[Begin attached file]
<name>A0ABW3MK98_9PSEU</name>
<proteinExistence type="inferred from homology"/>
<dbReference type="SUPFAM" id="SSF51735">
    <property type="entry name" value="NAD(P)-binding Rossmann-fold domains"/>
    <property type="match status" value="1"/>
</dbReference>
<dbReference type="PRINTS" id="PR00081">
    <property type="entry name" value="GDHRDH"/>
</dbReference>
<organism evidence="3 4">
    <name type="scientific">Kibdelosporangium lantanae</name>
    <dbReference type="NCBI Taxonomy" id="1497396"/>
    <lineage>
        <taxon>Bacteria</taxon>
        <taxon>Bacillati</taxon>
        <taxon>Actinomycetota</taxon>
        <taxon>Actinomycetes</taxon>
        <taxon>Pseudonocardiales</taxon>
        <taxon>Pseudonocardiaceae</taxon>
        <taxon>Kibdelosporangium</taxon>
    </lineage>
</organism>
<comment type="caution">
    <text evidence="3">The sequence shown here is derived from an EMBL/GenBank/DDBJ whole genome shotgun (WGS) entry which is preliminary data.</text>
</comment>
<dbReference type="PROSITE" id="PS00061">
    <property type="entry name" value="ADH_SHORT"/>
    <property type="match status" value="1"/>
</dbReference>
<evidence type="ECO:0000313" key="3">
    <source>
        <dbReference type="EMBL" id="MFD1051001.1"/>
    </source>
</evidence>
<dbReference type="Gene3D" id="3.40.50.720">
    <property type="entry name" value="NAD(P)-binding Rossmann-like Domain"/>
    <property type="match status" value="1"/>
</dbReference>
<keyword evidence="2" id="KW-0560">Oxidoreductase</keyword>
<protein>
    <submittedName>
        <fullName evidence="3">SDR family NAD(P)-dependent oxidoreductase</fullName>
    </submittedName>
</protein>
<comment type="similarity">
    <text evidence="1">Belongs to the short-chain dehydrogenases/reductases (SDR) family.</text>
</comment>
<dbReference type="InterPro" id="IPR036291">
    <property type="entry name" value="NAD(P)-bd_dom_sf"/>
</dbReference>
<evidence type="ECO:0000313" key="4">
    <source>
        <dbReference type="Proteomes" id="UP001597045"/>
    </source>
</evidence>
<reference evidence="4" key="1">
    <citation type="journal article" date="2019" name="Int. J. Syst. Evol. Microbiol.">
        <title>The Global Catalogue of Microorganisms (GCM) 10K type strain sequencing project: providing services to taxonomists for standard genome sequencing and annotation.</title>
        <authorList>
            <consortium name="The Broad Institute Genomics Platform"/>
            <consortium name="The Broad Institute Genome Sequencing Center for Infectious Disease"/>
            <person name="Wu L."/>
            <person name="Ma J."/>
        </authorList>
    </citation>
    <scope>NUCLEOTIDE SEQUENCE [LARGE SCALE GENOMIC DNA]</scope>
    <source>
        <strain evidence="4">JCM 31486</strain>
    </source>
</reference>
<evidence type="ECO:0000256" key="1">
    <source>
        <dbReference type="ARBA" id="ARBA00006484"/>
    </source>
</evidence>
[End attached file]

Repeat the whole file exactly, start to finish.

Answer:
<name>A0ABW3MK98_9PSEU</name>
<proteinExistence type="inferred from homology"/>
<dbReference type="SUPFAM" id="SSF51735">
    <property type="entry name" value="NAD(P)-binding Rossmann-fold domains"/>
    <property type="match status" value="1"/>
</dbReference>
<dbReference type="PRINTS" id="PR00081">
    <property type="entry name" value="GDHRDH"/>
</dbReference>
<organism evidence="3 4">
    <name type="scientific">Kibdelosporangium lantanae</name>
    <dbReference type="NCBI Taxonomy" id="1497396"/>
    <lineage>
        <taxon>Bacteria</taxon>
        <taxon>Bacillati</taxon>
        <taxon>Actinomycetota</taxon>
        <taxon>Actinomycetes</taxon>
        <taxon>Pseudonocardiales</taxon>
        <taxon>Pseudonocardiaceae</taxon>
        <taxon>Kibdelosporangium</taxon>
    </lineage>
</organism>
<comment type="caution">
    <text evidence="3">The sequence shown here is derived from an EMBL/GenBank/DDBJ whole genome shotgun (WGS) entry which is preliminary data.</text>
</comment>
<dbReference type="PROSITE" id="PS00061">
    <property type="entry name" value="ADH_SHORT"/>
    <property type="match status" value="1"/>
</dbReference>
<evidence type="ECO:0000313" key="3">
    <source>
        <dbReference type="EMBL" id="MFD1051001.1"/>
    </source>
</evidence>
<dbReference type="Gene3D" id="3.40.50.720">
    <property type="entry name" value="NAD(P)-binding Rossmann-like Domain"/>
    <property type="match status" value="1"/>
</dbReference>
<keyword evidence="2" id="KW-0560">Oxidoreductase</keyword>
<protein>
    <submittedName>
        <fullName evidence="3">SDR family NAD(P)-dependent oxidoreductase</fullName>
    </submittedName>
</protein>
<comment type="similarity">
    <text evidence="1">Belongs to the short-chain dehydrogenases/reductases (SDR) family.</text>
</comment>
<dbReference type="InterPro" id="IPR036291">
    <property type="entry name" value="NAD(P)-bd_dom_sf"/>
</dbReference>
<evidence type="ECO:0000313" key="4">
    <source>
        <dbReference type="Proteomes" id="UP001597045"/>
    </source>
</evidence>
<reference evidence="4" key="1">
    <citation type="journal article" date="2019" name="Int. J. Syst. Evol. Microbiol.">
        <title>The Global Catalogue of Microorganisms (GCM) 10K type strain sequencing project: providing services to taxonomists for standard genome sequencing and annotation.</title>
        <authorList>
            <consortium name="The Broad Institute Genomics Platform"/>
            <consortium name="The Broad Institute Genome Sequencing Center for Infectious Disease"/>
            <person name="Wu L."/>
            <person name="Ma J."/>
        </authorList>
    </citation>
    <scope>NUCLEOTIDE SEQUENCE [LARGE SCALE GENOMIC DNA]</scope>
    <source>
        <strain evidence="4">JCM 31486</strain>
    </source>
</reference>
<evidence type="ECO:0000256" key="1">
    <source>
        <dbReference type="ARBA" id="ARBA00006484"/>
    </source>
</evidence>